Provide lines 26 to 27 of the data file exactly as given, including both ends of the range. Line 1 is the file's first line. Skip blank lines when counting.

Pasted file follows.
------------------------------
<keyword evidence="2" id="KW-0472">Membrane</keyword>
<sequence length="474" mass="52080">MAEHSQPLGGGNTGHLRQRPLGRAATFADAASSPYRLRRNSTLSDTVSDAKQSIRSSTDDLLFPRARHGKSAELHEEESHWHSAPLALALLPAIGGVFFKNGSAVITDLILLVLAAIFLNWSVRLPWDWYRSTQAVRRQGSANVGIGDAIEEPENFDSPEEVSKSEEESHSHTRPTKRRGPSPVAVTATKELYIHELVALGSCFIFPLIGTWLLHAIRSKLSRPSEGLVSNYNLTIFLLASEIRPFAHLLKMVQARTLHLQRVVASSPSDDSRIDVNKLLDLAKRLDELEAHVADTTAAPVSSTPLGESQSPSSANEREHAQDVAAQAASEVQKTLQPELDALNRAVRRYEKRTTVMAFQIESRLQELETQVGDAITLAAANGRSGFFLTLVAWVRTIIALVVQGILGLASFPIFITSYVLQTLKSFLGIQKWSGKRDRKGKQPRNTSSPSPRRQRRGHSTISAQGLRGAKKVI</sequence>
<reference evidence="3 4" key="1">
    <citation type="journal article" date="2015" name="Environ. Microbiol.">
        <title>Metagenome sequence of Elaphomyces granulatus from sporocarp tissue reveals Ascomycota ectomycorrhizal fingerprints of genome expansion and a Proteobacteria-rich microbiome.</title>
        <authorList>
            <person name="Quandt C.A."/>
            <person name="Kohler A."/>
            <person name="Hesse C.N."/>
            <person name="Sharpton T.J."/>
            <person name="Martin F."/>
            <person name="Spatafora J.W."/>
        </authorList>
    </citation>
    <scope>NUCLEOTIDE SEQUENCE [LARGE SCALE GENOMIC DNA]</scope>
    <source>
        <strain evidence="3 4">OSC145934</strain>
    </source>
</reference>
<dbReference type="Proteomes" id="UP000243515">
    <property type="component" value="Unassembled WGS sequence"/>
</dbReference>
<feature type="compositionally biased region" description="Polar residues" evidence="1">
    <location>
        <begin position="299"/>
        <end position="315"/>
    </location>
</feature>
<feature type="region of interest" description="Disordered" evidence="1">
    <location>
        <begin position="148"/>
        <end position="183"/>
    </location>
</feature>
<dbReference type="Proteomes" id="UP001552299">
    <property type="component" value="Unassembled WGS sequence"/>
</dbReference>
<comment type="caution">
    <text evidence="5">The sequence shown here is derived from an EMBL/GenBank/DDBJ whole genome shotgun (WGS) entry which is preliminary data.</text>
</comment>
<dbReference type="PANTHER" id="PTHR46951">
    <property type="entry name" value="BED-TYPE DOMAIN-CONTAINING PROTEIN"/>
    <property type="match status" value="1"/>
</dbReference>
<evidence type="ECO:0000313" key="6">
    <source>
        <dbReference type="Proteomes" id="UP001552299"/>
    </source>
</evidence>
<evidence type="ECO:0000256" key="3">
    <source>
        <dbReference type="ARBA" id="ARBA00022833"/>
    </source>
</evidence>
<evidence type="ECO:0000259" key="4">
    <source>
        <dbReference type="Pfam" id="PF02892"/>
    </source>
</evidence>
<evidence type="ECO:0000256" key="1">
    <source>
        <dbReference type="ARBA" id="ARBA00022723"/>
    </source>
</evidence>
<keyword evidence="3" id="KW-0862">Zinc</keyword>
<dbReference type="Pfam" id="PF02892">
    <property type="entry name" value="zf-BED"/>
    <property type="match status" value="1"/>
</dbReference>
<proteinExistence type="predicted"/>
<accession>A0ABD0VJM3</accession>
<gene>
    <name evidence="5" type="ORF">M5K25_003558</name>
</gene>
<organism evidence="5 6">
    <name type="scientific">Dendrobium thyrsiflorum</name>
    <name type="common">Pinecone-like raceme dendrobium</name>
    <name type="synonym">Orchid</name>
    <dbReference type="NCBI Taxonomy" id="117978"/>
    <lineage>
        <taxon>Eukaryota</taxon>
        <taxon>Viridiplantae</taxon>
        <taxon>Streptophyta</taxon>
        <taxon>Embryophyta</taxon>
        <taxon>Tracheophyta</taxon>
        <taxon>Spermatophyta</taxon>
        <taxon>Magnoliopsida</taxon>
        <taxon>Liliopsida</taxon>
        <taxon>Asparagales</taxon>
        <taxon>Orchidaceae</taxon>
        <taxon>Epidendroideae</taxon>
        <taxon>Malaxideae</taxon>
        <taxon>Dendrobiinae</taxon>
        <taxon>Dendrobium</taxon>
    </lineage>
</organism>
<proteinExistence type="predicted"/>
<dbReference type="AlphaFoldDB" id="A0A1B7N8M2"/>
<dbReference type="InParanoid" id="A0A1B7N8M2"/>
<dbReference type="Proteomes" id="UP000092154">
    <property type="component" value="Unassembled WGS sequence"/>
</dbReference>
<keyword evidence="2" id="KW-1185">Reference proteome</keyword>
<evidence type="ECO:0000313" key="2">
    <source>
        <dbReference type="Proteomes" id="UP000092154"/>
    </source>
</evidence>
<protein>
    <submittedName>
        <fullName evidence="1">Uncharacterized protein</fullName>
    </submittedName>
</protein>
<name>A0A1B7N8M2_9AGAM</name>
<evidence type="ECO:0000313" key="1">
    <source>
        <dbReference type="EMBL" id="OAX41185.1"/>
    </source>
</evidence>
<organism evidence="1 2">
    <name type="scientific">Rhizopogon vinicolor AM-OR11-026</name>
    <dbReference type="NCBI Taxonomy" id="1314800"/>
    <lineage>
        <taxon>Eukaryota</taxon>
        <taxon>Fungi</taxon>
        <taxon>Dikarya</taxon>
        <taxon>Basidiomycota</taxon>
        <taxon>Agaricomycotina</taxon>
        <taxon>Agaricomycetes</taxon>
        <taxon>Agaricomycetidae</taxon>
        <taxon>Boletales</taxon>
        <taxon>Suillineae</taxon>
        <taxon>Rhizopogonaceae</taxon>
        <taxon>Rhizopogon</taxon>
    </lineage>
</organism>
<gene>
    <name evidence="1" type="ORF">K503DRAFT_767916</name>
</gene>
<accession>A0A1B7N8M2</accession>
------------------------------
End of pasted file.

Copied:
        <end position="315"/>
    </location>